- Loss of coordination
- Nausea or vomiting
- Loss of appetite
- Mood changes
Morphine overdose symptoms can look like extreme versions of side effects, but also include other, more dangerous symptoms, like:
- Small or pinpoint pupils
- Cold or clammy skin
- Decreased responses
- Passing out, or an inability to wake up
- Increased blood pressure
- Decreased heart rate
- Slow, shallow, or stopped breathing
- Bluish tint around the lips or under the fingernails
- Muscle cramps or spasms
The most dangerous overdose symptom is depressed breathing, in which the breathing slows down or becomes very shallow. Eventually, breathing will stop as morphine continues to affect the central nervous system. Lack of oxygen can cause brain and organ damage, as the organ systems begin to shut down.
People who struggle with an addiction to morphine may also suffer addictions to other opioids, like hydrocodone or heroin. They may mix these drugs, which can compound the effects of all the opioid drugs together, or they might mix morphine with alcohol. Mixing CNS depressants together can increase or enhance the effects of all the drugs involved, and that can lead more rapidly to overdose and death.
Help to Overcome Morphine Addiction
When a person struggles with an addiction to opioid drugs, whether heroin, codeine, oxycodone, or morphine, it is important to get treatment to end dependence on and abuse of these drugs. Addiction can lead to overdose, and opioid drugs are some of the most addictive on the market. According to the Centers for Disease Control, between 1999 and 2014, over 165,000 people died due to an overdose of prescription painkillers. Per a report for the Substance Abuse and Mental Health Services Administration, 1.9 million people met the criteria for prescription opioid abuse addiction in 2014 alone. These statistics include morphine.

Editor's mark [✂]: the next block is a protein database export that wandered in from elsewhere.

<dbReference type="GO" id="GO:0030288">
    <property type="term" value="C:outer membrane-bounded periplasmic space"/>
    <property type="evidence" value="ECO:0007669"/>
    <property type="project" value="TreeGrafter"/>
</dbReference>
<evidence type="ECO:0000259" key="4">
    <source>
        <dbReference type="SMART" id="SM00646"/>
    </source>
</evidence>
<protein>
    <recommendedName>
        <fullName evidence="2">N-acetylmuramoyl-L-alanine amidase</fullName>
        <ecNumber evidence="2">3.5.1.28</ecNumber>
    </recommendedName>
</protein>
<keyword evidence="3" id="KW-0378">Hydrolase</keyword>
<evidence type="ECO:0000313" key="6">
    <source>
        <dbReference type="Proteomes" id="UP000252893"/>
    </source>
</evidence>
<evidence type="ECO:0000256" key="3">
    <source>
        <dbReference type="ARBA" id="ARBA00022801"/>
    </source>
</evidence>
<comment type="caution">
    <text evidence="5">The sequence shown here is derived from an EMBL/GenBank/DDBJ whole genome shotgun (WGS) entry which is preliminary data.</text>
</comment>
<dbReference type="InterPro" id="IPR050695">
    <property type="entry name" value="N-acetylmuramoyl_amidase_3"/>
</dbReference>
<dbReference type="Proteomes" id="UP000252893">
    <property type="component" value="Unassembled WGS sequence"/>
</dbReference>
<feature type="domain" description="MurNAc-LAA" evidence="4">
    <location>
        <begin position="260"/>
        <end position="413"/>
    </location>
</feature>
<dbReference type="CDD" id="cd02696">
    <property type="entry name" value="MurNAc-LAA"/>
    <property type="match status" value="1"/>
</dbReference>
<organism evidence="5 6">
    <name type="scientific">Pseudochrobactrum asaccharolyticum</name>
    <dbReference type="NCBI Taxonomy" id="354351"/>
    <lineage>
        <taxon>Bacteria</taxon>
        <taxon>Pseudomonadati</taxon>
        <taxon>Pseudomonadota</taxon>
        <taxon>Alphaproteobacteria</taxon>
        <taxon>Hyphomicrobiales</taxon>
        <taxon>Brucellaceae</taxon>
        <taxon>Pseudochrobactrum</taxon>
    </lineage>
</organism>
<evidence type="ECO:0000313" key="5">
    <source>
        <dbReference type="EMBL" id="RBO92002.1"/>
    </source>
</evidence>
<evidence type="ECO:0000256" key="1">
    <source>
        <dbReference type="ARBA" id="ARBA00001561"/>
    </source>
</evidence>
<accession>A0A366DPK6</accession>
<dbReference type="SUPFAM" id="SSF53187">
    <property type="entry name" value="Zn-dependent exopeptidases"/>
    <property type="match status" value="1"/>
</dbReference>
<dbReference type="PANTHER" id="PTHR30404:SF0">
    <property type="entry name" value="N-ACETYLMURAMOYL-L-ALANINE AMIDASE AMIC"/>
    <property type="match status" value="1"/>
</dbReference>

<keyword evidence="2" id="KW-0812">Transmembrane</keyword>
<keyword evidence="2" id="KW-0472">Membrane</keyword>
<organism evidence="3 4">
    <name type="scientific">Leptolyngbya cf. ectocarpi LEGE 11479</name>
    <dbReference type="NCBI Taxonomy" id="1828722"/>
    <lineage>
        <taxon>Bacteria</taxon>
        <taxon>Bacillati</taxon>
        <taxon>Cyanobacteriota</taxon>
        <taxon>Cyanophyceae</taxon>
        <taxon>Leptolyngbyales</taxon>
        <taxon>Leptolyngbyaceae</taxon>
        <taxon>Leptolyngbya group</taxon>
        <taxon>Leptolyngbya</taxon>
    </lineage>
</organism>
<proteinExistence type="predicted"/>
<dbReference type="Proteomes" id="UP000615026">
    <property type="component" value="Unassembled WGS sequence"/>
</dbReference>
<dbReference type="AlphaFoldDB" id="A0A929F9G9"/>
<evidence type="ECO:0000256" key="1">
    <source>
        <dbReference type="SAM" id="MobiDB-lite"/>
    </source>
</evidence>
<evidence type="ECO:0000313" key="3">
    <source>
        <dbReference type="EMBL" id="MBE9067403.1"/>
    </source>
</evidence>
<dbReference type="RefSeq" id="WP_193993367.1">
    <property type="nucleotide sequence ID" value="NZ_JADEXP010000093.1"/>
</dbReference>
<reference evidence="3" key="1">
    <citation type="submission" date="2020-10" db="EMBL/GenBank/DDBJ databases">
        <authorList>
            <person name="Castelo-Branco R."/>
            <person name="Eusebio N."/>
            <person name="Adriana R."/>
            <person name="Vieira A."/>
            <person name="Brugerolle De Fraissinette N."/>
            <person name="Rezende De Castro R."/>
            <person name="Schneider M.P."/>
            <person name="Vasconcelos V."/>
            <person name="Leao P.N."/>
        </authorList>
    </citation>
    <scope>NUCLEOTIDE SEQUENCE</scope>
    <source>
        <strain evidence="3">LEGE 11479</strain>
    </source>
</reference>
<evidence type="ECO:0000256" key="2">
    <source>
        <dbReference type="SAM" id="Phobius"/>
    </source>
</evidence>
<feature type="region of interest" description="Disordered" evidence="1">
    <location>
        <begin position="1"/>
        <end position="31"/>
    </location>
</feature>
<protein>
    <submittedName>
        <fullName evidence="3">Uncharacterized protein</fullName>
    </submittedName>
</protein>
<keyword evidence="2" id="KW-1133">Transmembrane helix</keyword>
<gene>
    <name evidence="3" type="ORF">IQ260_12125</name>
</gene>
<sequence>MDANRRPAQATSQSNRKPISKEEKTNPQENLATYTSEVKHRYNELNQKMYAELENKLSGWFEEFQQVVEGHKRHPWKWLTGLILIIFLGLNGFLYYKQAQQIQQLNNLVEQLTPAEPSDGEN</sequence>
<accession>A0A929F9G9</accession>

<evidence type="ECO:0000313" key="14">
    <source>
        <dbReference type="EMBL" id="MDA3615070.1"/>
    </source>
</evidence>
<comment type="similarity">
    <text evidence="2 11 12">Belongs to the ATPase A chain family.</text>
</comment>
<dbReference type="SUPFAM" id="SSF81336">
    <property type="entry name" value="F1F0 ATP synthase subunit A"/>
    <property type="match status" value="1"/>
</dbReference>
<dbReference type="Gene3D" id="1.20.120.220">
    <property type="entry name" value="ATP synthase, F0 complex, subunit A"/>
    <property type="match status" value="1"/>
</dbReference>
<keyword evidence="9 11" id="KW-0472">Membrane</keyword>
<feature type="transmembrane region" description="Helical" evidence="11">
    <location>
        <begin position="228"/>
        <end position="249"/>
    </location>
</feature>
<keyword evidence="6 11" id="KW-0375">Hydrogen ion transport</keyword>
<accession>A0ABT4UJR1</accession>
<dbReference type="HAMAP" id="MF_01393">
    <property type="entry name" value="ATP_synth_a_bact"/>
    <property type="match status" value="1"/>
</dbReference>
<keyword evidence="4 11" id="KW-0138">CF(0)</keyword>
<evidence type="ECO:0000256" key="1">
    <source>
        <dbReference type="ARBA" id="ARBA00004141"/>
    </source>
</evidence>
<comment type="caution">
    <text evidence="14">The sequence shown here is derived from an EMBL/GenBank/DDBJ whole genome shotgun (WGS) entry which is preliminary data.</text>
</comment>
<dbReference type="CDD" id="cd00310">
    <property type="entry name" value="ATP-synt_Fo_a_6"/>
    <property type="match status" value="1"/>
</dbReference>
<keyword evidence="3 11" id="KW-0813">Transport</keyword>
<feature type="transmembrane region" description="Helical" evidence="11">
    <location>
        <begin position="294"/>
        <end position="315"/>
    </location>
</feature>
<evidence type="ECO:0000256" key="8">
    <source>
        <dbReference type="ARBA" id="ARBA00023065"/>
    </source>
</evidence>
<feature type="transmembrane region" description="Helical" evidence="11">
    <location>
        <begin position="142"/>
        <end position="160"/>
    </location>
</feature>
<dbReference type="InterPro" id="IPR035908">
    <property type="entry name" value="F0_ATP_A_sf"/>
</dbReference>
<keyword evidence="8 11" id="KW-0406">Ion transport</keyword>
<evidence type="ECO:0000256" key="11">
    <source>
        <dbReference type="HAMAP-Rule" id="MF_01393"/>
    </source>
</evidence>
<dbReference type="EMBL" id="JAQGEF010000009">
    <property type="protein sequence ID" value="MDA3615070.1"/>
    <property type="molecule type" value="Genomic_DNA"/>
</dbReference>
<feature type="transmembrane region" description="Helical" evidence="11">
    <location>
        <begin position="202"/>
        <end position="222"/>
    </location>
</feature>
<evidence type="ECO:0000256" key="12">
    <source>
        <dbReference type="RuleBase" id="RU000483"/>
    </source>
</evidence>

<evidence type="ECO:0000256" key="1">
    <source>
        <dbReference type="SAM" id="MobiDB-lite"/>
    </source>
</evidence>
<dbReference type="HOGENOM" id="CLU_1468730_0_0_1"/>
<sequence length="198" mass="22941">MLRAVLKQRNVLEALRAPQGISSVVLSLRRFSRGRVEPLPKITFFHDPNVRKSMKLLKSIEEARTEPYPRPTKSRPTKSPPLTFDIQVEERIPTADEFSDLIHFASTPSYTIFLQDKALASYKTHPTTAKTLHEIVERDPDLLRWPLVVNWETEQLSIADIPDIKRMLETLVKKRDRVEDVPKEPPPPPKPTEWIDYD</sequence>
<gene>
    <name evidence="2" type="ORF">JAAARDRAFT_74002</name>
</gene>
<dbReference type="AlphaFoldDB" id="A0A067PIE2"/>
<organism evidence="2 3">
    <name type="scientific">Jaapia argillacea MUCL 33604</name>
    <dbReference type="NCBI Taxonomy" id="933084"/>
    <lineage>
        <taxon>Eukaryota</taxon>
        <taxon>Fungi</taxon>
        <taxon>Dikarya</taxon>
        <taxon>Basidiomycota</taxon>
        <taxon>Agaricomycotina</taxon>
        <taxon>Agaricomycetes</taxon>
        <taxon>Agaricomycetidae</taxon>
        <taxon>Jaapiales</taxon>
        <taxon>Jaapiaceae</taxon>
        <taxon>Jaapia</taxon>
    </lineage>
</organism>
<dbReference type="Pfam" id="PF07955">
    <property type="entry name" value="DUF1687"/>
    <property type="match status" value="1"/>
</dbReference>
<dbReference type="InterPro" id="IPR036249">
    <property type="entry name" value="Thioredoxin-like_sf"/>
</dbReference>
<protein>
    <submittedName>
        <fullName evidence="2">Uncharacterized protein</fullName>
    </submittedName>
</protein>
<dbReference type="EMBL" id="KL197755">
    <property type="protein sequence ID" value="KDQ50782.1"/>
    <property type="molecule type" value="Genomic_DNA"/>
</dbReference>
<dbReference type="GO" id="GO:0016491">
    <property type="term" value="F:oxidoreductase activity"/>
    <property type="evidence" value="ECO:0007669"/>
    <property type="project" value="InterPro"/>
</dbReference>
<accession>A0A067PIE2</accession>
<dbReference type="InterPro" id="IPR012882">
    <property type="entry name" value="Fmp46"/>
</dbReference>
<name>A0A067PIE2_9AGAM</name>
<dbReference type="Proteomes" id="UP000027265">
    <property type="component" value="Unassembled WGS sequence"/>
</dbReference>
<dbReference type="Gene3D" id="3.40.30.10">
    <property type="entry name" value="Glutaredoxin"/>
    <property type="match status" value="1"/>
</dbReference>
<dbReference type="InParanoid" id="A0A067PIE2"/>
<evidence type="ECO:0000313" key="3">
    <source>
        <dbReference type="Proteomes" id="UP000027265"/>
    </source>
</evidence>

The first step in treatment for morphine addiction is to end the person’s dependence on the drug. This means they will go through withdrawal. Fortunately, with either inpatient or outpatient treatment, there is help to ease withdrawal symptoms.
Typically, opioid withdrawal symptoms include:
- Muscle aches, pains, and cramps
- Watery eyes and runny nose
- Stomach pain
- Yawning frequently
- Loss of appetite
- Nausea or vomiting
- Blurry vision or dilating pupils
Because morphine is so easy to build a tolerance to or dependence on, an overseeing doctor may prescribe a form of buprenorphine, such as Subutex or Suboxone, to taper the person off physical dependence on opioids. The physician may also prescribe medications to relieve symptoms like nausea or anxiety while the individual detoxes from morphine.
Most importantly, treatment programs, whether inpatient or outpatient, give the person psychological and social support via therapy. This helps the client understand the reasons for the addiction, and find ways to overcome cravings or triggers to use in the future. With support, people are much less likely to relapse and more likely to continue focusing on their sobriety and long-term health.